Any Bees able to answer some questions about Hypothyroidism?

posted 3 years ago in Wellness
Post # 3
Member
509 posts
Busy bee
  • Wedding: August 2013

I have hypothyroidism.  You should be getting your T3/T4 levels checked also.  A lot of doctors only do the TSH but that doesn’t tell the whole story.

I can’t answer your questions about vitamins but in terms of exercise, I exercise 3-5 times a week.  I don’t do this because of the hypo but because I enjoy it.  I take synthroid so my hypothyroidism is under control.

And I eat whatever I want.  Nobody has ever told me I have to be on a different diet because of it.

Post # 4
Member
2992 posts
Sugar bee
  • Wedding: May 2014

I am borderline, which means I do not need to take prescribed medications at this point. B-12. Omega fatty acids, L-tyrosine (an amino acid taken on an empty stomach), selenium, vitamin D3, and potassium iodine (or iodide, I forget which at the moment and I am at work) helped me a LOT. All prescribed by my “wellness doctor” who specializes in anti-aging. I also avoid soy (horrible for those with thyroid conditions) and raw crucifer vegetables (broccoli and the like), although cooked ones are OK.

 

Oh and I exercise 5-7 times per week. Not for my hypothyroidism but because it makes me look and feel better.

 

 

 

Post # 6
Member
446 posts
Helper bee
  • Wedding: October 2015

I have been diagnosed with hypothyroidism since I was 18 (31 now).  It can be a definite roller coaster ride.  I started seeing an endocrinologist a few years ago because my case was not being managed correctly by my primary care.  I highly recommend it especially if your levels tend to fluctuate.

 

1. Does anyone with Hypothyroidism have B-12 deficiency?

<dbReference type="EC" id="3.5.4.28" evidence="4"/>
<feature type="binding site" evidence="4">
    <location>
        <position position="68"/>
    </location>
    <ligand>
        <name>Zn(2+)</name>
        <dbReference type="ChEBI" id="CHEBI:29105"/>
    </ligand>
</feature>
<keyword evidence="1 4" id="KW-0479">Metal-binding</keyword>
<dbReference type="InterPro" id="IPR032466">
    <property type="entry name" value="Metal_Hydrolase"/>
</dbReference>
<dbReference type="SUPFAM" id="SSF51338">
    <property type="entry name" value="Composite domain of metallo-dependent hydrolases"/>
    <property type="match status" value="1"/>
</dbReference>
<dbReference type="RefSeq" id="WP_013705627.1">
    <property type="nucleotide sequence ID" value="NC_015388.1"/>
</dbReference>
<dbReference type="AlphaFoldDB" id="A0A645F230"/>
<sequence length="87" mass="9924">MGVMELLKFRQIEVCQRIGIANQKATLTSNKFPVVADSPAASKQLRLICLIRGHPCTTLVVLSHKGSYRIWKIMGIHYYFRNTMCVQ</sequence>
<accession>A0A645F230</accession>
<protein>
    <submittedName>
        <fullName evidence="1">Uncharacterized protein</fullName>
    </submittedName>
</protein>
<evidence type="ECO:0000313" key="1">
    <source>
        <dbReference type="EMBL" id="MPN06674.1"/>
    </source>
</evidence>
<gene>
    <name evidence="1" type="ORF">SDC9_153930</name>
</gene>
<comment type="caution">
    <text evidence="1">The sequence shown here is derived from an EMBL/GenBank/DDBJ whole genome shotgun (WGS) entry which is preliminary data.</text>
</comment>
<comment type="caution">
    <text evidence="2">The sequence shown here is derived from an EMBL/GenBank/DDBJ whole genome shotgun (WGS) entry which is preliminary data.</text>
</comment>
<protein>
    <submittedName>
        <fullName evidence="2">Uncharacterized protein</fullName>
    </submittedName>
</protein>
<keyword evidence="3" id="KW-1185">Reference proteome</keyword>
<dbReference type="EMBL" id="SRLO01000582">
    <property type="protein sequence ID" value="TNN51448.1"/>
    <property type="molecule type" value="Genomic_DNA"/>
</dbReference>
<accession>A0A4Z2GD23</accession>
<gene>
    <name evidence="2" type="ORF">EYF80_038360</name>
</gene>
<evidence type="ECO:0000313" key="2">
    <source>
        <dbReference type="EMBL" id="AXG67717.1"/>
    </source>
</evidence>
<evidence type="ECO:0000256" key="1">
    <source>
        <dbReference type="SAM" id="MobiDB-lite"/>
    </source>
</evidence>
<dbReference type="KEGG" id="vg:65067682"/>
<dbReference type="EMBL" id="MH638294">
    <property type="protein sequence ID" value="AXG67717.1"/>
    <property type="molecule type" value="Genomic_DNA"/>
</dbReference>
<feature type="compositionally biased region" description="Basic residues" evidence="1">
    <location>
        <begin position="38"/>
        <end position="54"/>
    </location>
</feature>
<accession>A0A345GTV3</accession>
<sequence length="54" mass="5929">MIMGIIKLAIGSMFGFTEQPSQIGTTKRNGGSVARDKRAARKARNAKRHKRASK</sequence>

My doctor informed me that almost all hypothyroids cannot metabolize B-12 correctly.  I have not had to go onto supplements, but I have to take a daily multivitamin.

2. How much exercise do you do if you have Hypothyroidism?

I used to be bad at this, but I have made it a habit.  Exercise is good because it helps a) boost your non-existent metabolism and b) help keep the weight off/lose weight.  I tend to work out at least five days per week.  I started slowly, however.  Do not go crazy when you start or else there is a chance you might get hurt.

3. Are there any foods that I should be avoiding?

You are not supposed to eat raw cruciferous vegetables (broccoli, cauliflower, bok choy).  There is an enzyme in these foods that hurt thyroids.  It is okay to eat them cooked.  (I am “naughty” every once in a while.  Honestly, I think you get yourself in trouble if you eat massive quantities.)  Also, you are supposed to avoid pure soy (edaname, soy-based veggie burgers, etc.).

4. Is Hypothyroidism an autoimmune disease?

There are different kinds of hypothyroidism.  The most common type is an autoimmune disorder.  It can also be caused by issues with the pituitary gland or surgery.

 

I hope this helps!

Post # 7
Member
44 posts
Newbee
  • Wedding: February 2014

@LoggerHead91207:  

I too have a family history of hypo & I was more or less recently diagnosed. I cannot answer the majority of your questions, but I’ll try:

1) Don’t know.

2) None… *sighs* Although I don’t believe not exercising has anything to do with developing hypothyroidism, but I could be wrong.

3) I read that for those of us taking medicine, soy counteracts the absorption of the components (in a -+4 hours span). So, I don’t eat soy and I suggested my mother to do the same. I don’t take cortisone either.